The Waterford playing setup has changed. Of the 20 that featured during the 2017 final against Galway, eight are no longer involved. There was no happy ending with that climb up the steps of the Hogan Stand.

“They gave us everything they had. They’re very good lads. It’s tough for them to step away from it for whatever the reasons and to watch it develop, it can be tough. There’s one over-riding factor over-riding all those particular individuals is Waterford. That’s ultimately what we would have talked about for years and I’m sure Liam Cahill talked about and I’m sure Paraic Fanning talked about. It’s your county. That’s the huge thing.

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“Individuals don’t get what they often deserve. I look at brilliant players for Waterford, Ken McGrath, Tony Browne, John Mullane, my own brother-in-law. I think Brick played in 13 semi-finals, I’m often saying. 12 or 13 All-Ireland semi-finals, won two. Just fades off into the night then without a statement or anything, just typical Michael. Working hard with his club at the minute so it doesn’t often work like that for people.

“You’d often see debated when Brian O’Driscoll got a send-off for the rugby that Ronan O’Gara got no opportunity for a send-off. It doesn’t always work like that. I think the boys are happy in the knowledge that they emptied themselves. That’s often enough you know.”

He’ll keep a close eye on the pitch action this summer and feels the trio that emerge from the Munster minefield will not be the same that qualified in 2019.

It’s been a new era for Waterford hurling with the Tipperary influence of Liam Cahill and Mikey Bevans. After a wretched couple of seasons, they have made a flying start to the league and begun to look comfortable in Walsh Park.

“Watching the body language from everyone involved there is a real buy in and I have said this on the record,” says McGrath.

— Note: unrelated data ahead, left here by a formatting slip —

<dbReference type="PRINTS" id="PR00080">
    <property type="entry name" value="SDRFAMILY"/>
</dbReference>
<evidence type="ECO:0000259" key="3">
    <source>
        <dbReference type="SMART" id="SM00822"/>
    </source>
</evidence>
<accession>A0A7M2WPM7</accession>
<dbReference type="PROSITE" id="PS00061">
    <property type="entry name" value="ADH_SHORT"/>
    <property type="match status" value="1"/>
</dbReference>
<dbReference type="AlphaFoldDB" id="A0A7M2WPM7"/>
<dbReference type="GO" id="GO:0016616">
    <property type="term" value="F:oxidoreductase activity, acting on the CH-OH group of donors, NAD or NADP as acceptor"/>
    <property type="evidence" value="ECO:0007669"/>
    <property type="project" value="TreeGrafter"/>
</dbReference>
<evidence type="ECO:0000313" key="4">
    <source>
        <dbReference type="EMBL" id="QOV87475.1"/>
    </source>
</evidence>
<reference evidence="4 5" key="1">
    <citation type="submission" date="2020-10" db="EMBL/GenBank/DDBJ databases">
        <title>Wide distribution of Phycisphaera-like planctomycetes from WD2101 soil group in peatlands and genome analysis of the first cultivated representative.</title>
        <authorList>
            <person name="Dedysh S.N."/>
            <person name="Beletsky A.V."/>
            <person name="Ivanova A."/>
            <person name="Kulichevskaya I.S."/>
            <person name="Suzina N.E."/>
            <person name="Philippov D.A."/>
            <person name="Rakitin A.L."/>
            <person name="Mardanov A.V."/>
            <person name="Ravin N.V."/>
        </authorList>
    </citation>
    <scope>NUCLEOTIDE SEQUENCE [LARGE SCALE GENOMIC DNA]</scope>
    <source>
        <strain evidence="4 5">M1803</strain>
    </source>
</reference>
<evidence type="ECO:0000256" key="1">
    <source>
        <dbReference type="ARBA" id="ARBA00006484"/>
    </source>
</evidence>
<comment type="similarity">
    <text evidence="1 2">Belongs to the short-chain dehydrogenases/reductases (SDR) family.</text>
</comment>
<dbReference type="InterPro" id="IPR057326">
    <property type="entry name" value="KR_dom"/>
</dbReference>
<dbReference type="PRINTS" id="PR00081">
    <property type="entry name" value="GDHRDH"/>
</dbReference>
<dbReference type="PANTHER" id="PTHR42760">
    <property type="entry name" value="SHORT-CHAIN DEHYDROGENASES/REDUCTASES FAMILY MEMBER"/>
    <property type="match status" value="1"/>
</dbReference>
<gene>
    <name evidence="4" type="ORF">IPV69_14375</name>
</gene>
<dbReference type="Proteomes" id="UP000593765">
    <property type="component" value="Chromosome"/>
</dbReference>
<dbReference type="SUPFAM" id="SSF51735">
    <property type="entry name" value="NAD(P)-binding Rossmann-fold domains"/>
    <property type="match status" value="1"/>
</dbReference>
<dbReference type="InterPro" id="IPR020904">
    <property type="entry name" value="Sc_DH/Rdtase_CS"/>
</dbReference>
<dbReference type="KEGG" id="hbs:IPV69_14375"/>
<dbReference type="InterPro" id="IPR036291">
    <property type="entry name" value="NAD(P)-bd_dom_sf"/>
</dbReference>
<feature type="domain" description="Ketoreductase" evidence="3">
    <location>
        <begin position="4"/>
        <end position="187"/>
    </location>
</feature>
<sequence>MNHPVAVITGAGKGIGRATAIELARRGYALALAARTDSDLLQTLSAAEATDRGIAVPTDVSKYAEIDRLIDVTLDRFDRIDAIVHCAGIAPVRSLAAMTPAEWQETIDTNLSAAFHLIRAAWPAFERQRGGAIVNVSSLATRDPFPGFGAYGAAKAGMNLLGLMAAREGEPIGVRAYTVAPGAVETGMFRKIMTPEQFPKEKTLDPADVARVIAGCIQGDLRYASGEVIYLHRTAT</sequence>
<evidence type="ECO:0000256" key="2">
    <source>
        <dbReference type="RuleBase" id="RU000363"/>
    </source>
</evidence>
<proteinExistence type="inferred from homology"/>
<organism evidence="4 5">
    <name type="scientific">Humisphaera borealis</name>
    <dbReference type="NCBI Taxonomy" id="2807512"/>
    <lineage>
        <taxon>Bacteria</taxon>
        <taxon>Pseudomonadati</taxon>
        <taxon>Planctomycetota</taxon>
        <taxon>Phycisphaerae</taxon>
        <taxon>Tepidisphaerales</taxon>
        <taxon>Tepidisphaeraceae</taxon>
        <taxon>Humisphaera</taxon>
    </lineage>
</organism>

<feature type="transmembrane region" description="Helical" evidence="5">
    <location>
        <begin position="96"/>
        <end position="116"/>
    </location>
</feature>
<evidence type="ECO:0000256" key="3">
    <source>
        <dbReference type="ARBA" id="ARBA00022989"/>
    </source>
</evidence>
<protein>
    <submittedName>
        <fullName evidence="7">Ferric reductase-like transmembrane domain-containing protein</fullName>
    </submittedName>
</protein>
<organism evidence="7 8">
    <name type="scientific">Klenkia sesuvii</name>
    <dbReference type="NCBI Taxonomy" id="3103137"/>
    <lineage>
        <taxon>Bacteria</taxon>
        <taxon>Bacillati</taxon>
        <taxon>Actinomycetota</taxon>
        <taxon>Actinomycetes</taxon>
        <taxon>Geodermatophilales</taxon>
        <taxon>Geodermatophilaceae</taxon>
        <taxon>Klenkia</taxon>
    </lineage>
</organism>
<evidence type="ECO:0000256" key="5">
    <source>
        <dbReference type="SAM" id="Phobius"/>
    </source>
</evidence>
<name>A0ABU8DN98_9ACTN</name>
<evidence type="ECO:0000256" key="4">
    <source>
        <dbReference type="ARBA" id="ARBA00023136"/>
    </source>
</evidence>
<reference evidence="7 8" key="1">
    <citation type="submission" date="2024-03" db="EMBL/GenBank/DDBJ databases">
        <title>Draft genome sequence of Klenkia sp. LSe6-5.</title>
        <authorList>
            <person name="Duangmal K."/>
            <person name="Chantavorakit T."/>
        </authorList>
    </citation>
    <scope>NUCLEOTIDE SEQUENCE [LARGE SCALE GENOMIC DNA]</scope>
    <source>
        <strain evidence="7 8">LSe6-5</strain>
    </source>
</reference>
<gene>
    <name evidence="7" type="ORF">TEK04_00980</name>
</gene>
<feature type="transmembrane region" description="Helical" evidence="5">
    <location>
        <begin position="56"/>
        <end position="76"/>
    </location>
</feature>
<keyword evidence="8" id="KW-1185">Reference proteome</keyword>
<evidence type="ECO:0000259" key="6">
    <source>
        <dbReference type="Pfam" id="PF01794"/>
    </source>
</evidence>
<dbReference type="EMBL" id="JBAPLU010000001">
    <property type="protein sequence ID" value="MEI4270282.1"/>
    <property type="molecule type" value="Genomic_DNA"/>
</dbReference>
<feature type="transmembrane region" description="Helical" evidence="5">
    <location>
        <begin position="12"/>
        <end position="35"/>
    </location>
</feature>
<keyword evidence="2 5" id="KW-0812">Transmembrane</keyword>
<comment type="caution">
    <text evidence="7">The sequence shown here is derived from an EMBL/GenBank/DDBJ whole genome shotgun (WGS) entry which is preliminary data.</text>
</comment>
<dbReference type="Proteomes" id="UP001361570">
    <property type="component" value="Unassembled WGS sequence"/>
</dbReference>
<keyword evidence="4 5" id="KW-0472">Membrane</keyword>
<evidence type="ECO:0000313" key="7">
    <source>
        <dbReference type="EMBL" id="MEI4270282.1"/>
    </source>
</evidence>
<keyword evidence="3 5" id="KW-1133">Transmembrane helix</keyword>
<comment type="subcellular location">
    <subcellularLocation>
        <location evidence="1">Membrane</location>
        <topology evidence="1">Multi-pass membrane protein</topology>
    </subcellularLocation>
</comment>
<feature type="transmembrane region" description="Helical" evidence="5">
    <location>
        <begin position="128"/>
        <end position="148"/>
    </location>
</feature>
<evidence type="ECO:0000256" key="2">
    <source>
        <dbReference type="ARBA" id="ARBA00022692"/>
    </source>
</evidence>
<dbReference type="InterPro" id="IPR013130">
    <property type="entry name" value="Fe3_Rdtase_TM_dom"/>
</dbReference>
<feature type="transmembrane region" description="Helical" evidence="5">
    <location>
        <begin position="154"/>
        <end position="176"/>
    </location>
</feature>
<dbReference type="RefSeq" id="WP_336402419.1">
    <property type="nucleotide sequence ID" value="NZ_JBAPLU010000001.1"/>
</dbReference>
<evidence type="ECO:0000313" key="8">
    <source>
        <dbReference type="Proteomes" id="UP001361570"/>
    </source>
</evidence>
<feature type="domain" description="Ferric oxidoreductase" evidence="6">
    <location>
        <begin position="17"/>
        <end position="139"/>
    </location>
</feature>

“What also has happened is that the expectation levels, after ’17 for us it was an All-Ireland or nothing and maybe that can permeate its way into the thinking of the group. Maybe a more realistic cut off line can be listen lets be as competitive as we can be.

“I think Waterford are really dangerous when the expectations are lowered on the outside. There’s freshness. They are raving about the training of Mikey Beavens, the word on the ground is that the training is really intense and really good.

“I think the negativity that surrounded the (Walsh Park) debate has actually dissipated completely and that’s good to see. It’s just complete focus on the team. Just even on Sunday (last) a real connection between the honesty of the team that they displayed and management and supporters and that’s all they want to see. All people want to see is just an honesty of effort.”


The 21st annual KN Group All-Ireland GAA Golf Challenge returns to Waterford Castle Hotel and Golf Resort on September 11 and 12. Four-person teams are invited to represent their GAA clubs for All-Ireland glory on the golf course. This year’s Challenge is in aid of Waterford and South Kilkenny Down Syndrome Ireland. For more details, visit Facebook (All-Ireland GAA Golf Challenge) or Twitter (@golfgaa).

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About the author:

Fintan O'Toole